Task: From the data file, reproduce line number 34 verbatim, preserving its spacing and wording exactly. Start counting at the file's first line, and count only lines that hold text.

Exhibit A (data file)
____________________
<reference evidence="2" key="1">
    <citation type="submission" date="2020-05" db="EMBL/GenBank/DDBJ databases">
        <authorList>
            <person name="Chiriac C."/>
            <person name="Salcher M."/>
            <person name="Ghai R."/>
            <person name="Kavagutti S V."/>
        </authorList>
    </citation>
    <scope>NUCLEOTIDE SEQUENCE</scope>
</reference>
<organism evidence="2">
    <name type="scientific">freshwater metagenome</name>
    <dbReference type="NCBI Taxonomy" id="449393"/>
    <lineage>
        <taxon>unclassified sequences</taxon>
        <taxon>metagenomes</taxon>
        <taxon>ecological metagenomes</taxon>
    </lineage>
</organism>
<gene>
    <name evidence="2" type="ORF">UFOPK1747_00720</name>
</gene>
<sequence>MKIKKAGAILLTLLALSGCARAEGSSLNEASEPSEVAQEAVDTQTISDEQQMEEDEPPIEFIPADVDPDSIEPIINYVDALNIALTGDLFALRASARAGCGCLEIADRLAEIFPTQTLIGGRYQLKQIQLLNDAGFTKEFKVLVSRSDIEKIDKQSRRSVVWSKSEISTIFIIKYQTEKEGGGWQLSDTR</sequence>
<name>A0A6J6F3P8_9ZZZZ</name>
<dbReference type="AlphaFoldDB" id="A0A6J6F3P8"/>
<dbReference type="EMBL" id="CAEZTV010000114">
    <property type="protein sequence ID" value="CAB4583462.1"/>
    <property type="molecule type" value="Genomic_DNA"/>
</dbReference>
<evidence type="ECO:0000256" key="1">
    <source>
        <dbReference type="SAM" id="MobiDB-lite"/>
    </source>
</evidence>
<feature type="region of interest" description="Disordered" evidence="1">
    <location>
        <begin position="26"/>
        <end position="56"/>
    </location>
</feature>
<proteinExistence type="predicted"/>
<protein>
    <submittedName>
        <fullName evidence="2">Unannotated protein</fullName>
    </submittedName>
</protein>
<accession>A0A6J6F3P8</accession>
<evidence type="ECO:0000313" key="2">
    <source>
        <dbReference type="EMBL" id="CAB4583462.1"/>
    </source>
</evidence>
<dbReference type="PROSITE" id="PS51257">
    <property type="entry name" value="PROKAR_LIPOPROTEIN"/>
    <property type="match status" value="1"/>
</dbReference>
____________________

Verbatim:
    </source>